We have been trying to fix our van for several weeks. We took it into a shop last week and they couldn’t figure out the source of the problem either. All the info is below.
Vehicle: 2002 Mercury Villager
3.3 L V-6
- PO300 Random/Multiple Cylinder Misfire detected
- Low horsepower
- Vehicle shuts off when idling at stop signs or red lights.
Parts replaced in the last 6 weeks:
A. Crankshaft Position Sensor
Spark plug wires
Fuel injectors (Replacements are Chinese-built)
IAC Valve (Replacement is Japanese-built)
Throttle position sensor (Replacement is Chinese-built)
Some vacuum hoses
A. To and from MAP sensor
MAP Electrovalve (on top of intake plenum near the throttle body)
- Fuel pressure
A. Operating pressure: 35 PSI
B. Static pressure: 55 PSI
The only other possible causes of this issue that I know of are a faulty PCA or a faulty wiring harness.
Thank you for your help.
Stop throwing parts at it.Get someone who can diagnose the problem and fix it.Ask around for shops that have an excellent reputation.
A compression test would be in order about now
The shop we took it to has a great reputation and spent 3 hours on diagnostics, and that was on top of giving them all this information.
The spec for the v6 3.3L sohc is 30-38 psi with engine at idle (running), and 37-43 psi with key on but engine not running. So the second measurement is higher than allowed per the spec. Was it done correctly, with the key in “on” but engine not running?
For this sort of problem, other than a good visual inspection for broken connectors, hoses & boots that have split, etc, o ther than routine tune-up stuff (new spark plugs, ignition rotor, dizzy cap, and spark plug wires) before replacing any parts I’d have suggested to start with these tests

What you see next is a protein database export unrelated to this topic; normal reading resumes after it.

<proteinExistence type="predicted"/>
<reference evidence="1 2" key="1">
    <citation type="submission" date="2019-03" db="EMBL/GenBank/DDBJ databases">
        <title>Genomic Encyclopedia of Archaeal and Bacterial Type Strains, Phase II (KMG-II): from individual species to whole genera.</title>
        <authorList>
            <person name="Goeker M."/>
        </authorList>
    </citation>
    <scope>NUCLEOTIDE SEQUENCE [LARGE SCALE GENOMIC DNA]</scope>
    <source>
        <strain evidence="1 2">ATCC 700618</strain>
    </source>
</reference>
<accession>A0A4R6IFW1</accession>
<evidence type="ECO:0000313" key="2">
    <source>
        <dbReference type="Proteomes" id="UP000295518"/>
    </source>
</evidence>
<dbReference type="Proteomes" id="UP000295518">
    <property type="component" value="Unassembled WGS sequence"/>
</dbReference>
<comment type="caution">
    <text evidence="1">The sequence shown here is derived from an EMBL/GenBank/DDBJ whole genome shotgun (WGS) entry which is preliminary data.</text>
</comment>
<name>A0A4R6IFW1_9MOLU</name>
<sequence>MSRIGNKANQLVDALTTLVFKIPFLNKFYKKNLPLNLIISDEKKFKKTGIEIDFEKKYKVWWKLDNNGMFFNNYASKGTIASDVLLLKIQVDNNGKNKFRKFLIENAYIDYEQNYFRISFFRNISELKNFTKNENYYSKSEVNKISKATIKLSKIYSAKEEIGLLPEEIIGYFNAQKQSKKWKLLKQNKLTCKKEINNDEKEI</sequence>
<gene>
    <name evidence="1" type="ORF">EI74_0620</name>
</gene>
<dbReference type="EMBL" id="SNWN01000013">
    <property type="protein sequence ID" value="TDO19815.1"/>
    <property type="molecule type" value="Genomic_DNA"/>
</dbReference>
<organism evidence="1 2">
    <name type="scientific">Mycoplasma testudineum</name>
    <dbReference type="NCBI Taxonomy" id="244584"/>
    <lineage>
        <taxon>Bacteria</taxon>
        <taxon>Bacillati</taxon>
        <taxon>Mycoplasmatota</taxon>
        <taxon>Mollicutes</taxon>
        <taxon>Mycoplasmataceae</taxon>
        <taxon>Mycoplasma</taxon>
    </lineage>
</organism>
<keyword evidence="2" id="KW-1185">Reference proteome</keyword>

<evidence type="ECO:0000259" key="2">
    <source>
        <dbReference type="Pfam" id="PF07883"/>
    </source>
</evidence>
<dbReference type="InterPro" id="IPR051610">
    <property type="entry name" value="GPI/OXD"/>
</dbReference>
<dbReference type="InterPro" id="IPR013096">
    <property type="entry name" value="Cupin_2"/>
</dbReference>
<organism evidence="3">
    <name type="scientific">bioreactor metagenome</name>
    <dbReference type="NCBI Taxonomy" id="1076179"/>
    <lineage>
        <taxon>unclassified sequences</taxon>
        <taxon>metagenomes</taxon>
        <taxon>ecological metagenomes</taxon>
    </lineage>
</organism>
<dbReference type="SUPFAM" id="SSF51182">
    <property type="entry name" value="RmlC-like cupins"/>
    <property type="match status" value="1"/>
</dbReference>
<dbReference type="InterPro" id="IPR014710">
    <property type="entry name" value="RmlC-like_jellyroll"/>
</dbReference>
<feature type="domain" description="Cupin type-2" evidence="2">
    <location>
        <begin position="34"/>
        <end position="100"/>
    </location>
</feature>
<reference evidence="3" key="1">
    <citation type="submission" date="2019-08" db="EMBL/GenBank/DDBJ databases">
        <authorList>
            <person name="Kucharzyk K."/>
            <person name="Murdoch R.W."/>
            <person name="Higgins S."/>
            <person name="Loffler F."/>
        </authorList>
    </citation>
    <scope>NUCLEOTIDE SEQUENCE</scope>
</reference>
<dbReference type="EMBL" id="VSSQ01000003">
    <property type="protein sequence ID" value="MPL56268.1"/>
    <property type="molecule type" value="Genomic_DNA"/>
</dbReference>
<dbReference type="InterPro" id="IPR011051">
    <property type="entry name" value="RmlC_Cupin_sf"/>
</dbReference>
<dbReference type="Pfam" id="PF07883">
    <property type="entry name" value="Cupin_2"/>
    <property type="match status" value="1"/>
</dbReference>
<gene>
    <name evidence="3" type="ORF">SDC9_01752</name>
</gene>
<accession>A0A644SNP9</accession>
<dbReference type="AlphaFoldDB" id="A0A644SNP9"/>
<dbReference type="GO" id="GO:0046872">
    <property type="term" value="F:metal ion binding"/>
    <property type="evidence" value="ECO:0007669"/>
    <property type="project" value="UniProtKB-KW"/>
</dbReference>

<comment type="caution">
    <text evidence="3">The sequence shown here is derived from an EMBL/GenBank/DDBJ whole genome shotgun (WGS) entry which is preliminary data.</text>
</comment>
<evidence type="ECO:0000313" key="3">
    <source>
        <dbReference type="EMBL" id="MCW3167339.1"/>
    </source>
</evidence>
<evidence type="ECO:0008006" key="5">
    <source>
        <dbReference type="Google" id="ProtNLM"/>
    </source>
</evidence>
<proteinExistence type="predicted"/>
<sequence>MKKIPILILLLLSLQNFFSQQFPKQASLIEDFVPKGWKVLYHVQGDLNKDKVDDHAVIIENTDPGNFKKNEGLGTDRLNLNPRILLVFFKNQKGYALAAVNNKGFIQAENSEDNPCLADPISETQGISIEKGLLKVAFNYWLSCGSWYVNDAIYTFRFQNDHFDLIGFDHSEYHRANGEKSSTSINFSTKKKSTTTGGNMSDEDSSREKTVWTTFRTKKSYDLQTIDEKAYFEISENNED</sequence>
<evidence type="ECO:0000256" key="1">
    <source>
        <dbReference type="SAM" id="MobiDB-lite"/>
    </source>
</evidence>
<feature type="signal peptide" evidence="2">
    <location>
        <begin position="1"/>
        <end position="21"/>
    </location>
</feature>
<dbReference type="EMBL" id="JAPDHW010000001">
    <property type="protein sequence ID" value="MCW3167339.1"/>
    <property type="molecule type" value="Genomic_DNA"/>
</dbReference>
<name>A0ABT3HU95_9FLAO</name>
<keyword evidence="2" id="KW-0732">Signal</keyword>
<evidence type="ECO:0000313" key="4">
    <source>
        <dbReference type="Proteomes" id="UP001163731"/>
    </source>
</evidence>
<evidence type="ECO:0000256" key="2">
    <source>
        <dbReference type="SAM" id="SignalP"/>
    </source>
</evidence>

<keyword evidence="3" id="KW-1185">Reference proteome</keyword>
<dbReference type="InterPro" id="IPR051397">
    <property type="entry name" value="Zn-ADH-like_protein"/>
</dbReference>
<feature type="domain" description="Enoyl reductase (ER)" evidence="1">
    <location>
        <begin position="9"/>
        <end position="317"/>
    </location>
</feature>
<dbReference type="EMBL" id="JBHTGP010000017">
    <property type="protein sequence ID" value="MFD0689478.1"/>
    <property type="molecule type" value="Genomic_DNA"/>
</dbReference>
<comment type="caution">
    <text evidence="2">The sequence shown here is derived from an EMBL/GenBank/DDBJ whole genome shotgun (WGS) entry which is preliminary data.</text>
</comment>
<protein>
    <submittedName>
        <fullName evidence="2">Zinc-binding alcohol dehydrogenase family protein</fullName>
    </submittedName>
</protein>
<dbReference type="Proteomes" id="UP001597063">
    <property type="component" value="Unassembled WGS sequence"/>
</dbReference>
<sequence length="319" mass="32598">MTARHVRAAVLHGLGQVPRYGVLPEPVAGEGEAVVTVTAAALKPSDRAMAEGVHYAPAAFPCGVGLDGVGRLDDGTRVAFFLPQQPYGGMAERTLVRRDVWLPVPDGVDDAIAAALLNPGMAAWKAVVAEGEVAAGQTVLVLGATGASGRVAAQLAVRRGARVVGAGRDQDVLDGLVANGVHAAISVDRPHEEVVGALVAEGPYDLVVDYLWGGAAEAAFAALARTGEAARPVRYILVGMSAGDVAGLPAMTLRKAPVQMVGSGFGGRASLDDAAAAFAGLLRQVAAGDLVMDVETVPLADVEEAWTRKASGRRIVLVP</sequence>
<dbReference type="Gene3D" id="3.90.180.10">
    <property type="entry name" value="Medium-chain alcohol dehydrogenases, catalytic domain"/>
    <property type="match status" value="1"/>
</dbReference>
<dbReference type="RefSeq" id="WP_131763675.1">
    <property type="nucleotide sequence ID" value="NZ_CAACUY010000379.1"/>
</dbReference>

- are you seeing a healthy visual spark at the tip of a spark plug during cranking?
- ignition timing at idle, rpm at idle
- intake manifold vacuum at idle and its behavior when you briefly increase the rpm
- fuel trims
Once all that data is known — if it is, post it here — there may be more tests to do (compression, ignition system waveforms, valve clearances and valve timing), but all that would wait until the first dataset is obtained, as above. Keep all the old parts you’ve replaced btw, you may need to re-install them to correct problems you may have inadvertently introduced by installing aftermarket parts.
PS: Has the egr function been tested? EGR problems on Ford products can produce weird and difficult to diagnose symptoms, from reports we get here. Esp the parts that decide how much EGR to apply.
According to TSB 03-22-6 that should have been accompanied by also replacing the injector wiring harness with an updated version. Did that happen?